Mind you; installing and using Linux is fine and sounds like you've done that. At this point you're trying to tune how the kernel operates, but looking for a singular answer without fully understanding the scope of the topic. Therefore my best recommendation is to either leave it alone or learn about grub so that when you do attempt boot option changes, you understand what you're doing and how to deal with it if you happen to make a mistake.
I understand what u r saying... let me elaborate on why I need to do this. I have a BAMT rig setup for mining. It runs on Debian, but is stripped for one purpose only. However, when there is a hardware failure (99.9% GPU), it crashes and then it stop the whole process. I am troubleshooting and trying to find out whats really going on about this, but its not easy and not quick. Meanwhile, I lose $$$ every second the machine is down.

So to me (and suggested by others in similar situations who know more linux than me), a "decent" bandaid is:

1. Set up an auto-reboot whenever there is a hardware failure (kernel panic)
or
2. Set up an auto-reboot every 10 (whatever #) minutes so it preempts any failure

I know these solutions are not very professional, but its better than losing $$$ all day every day while I have invested time and money in the rig and setup. I was hoping I can just input a few lines in a file or two in the system that will help me achieve this until I find a permanent solution. If I had all the time in the world, I would love to learn linux properly and thoroughly. Unfortunately this project is is less than 10% of all the other stuff I need to do to sustain myself.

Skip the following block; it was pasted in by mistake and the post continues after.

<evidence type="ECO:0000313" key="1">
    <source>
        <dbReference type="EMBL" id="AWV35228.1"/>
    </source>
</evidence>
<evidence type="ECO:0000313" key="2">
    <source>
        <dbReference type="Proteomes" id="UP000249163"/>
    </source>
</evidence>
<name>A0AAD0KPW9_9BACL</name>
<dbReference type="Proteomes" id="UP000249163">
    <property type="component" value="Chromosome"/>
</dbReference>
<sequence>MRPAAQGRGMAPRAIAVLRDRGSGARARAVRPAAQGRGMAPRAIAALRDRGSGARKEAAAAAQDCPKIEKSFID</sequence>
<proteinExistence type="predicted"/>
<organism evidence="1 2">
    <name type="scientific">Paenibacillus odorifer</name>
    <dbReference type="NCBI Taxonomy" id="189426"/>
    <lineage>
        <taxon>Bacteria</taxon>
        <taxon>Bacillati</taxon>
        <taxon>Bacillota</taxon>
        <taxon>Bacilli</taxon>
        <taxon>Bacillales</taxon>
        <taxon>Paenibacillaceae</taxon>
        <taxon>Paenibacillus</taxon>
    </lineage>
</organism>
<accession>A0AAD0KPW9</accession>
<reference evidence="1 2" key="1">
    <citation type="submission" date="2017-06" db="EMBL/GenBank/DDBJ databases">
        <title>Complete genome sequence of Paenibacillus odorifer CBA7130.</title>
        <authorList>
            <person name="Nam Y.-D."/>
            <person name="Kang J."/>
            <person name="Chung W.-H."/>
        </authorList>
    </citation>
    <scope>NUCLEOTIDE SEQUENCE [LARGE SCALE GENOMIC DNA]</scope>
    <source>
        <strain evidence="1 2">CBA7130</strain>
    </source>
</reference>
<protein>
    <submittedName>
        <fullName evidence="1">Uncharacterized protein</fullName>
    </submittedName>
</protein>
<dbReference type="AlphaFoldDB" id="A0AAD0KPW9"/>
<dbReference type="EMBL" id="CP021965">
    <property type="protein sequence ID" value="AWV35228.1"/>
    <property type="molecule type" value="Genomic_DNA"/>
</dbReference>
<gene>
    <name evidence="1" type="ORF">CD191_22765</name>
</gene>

I hope that clears things up a bit, thanks.
 
Old 02-03-2014, 07:16 PM   #10
Dathaeus
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Someone told me to do this and it actually worked... but I set the timer for way too fast, how do I edit? I tried crontab -e and -i and I cant seem to find it... always something......

Code:
echo "*/10 * * * * root coldreboot" >> /etc/crontab
 
Old 02-04-2014, 09:14 AM   #11
rtmistler
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Quote:
Originally Posted by Dathaeus View Post
Someone told me to do this and it actually worked... but I set the timer for way too fast, how do I edit? I tried crontab -e and -i and I cant seem to find it... always something......

Code:
echo "*/10 * * * * root coldreboot" >> /etc/crontab
I would ask the person who advised you to put a coldreboot entry into your cron table for further advice on how to correct or change it.